After playing chauffeur this morning, I went in to work. I only put in three hours today before heading home. That pressure, always present at the back of my mind. We were forced to run inside again today. I’m really starting to dislike this weather. A low pressure system is to blame for all of this precipitation (which is slightly ironic considering I feel like I’m under large amount of pressure).

The Fiancee and I swallowed our pride and went to the Colvin again. ADD Moment: One of my biggest complaints with the gym on campus is that you have to pay for parking. Considering my education costs could have purchased a small house by now, it makes me angry that they’d charge $0.50/hour to park at a gym which we’re already charged to use. End rant.

Today’s run was a shorter one. Had we been running outside, it would have been a two mile run. Since we were inside, I ran until The Fiancée said stop (guys, take note of that tip). I got in exactly 3 miles in 22:31, which is about 35 seconds behind my race pace. I averaged about 7:30/mile, which I can’t complain about considering I ran a 3.1 mile interval run Tuesday averaging 7:13/mile and a 4 mile run at 7:35/mile yesterday. For me, someone who trained around 9:30/mile last year, I’m very happy with the improvement.

As runners, we seem to get settled into a pace that feels “comfortable”. When I run 9:30/mile I feel like I can go forever (or at least 26.2 miles). When I speed up to 7:30/mile, I feel like I did when I first started running. Winded. It’s a great feeling. One that makes you feel like you’ve actually done something.

If my writing seems slightly incoherent today, I apologize. My test tomorrow has me preoccupied. After 4:00 tomorrow afternoon, I’ll be free (until the FAA Checkride next week). I’ll leave you with something that always cheers me up, without fail. The Golden.

IMG_3909No matter how much pressure I’m under, I always love coming home to that wagging tail. Have a great Friday, everyone.

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Road Blocks: Day 6

Sometimes morning occurrences are indicative of how the rest of the day is going to go. The event (good or bad) sets the precedent the day will follow. This morning’s precedent? Small road blocks. Being a Tuesday, my week is back in full swing. My alarm went off an hour before normal people are awake and two hours before I like to be awake. We all have our crosses to bear, I suppose. Heading out the door of my apartment I took note of my car. Just yesterday I read a Lifehacker article about how to stop being late. They had one suggestion in particular for people who know exactly how long it takes to get ready, drive somewhere, etc. It sounds simple, but for a procrastinator like me, it went in one ear and out the other: leave a couple minutes to spare. I know that in the morning, I can go from crusty-eyed zombie to fully showered and semi-presentable in exactly 15 minutes. It then takes me 10-12 minutes to drive to the airport. Right on (my) schedule, I was headed out the door at 7:18 to arrive at the airport by 7:30. Small road block one then presented itself. Frost. Again.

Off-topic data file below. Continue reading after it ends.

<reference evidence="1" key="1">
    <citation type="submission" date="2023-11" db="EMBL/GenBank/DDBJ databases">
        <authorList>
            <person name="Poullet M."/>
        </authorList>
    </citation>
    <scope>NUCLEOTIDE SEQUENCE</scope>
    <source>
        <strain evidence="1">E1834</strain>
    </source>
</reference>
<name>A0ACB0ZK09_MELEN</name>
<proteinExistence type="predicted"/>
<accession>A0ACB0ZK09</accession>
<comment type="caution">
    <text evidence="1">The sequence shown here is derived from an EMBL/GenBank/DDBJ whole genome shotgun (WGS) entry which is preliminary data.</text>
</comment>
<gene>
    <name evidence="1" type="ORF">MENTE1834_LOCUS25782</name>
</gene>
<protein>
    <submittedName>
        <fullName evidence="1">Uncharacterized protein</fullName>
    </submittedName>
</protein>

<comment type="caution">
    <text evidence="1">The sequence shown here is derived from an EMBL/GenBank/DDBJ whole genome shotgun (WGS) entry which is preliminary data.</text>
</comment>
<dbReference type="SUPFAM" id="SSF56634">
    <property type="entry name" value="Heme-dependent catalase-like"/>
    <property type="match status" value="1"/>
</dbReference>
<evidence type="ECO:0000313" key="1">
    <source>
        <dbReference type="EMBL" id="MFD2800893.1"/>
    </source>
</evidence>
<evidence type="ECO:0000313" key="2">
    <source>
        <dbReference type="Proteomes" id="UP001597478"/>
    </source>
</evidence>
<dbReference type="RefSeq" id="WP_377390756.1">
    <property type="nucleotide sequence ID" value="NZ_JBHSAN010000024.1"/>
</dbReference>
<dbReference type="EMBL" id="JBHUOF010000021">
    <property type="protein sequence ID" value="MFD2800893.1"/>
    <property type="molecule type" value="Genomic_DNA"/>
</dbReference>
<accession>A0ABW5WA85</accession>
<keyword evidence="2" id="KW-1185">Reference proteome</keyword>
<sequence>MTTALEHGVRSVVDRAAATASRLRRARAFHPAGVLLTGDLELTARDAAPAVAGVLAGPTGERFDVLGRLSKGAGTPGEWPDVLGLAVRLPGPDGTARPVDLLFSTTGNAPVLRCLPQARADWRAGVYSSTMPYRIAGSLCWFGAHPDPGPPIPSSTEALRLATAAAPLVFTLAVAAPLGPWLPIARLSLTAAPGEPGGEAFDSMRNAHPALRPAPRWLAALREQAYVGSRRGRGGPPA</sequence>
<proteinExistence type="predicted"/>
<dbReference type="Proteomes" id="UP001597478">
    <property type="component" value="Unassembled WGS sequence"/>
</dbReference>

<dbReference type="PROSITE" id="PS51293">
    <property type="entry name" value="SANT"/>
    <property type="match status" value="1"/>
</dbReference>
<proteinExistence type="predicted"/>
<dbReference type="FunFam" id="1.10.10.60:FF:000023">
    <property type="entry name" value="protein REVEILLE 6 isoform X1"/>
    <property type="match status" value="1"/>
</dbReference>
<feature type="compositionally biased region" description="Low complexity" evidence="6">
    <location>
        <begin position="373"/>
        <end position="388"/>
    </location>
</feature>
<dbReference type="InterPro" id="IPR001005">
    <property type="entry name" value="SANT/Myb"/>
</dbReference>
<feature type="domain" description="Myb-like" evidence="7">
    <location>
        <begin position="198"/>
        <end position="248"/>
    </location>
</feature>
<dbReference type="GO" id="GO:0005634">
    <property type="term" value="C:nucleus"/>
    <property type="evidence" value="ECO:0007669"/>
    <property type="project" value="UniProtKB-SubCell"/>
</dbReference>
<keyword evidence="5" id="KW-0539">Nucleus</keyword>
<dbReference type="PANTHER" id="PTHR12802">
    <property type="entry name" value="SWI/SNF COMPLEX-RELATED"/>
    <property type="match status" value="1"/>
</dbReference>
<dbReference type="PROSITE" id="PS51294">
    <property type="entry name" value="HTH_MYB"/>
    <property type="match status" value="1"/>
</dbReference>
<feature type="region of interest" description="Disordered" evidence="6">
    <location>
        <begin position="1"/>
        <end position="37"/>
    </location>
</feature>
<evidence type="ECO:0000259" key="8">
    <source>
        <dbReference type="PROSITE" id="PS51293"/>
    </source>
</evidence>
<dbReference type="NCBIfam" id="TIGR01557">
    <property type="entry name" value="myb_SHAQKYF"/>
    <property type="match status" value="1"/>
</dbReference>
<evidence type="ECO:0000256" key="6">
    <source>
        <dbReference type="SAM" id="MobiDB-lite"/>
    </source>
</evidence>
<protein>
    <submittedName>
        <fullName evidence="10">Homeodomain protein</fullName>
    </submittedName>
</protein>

Now, I know anyone that lives above the N36° line of latitude is rolling their eyes right about now. Especially, those on the east coast. No big deal, right? I reached down to grab my ice scraper and… nothing. I came up empty. Road block number two. So after a couple minutes of scratching at my windshield with a rudimentary scraper (read: old magazine) I was on the road. Frost on a vehicle is a foolproof way of determining whether or not there will be frost on your airplane. Sure enough, I wasn’t disappointed. I spent 10 minutes deicing and pre-flighting. Followed by another 10 minutes of pre-heating the engine. After about an hour and half gracing the skies above northern Oklahoma, I landed just in time to make it to my 10:30 class.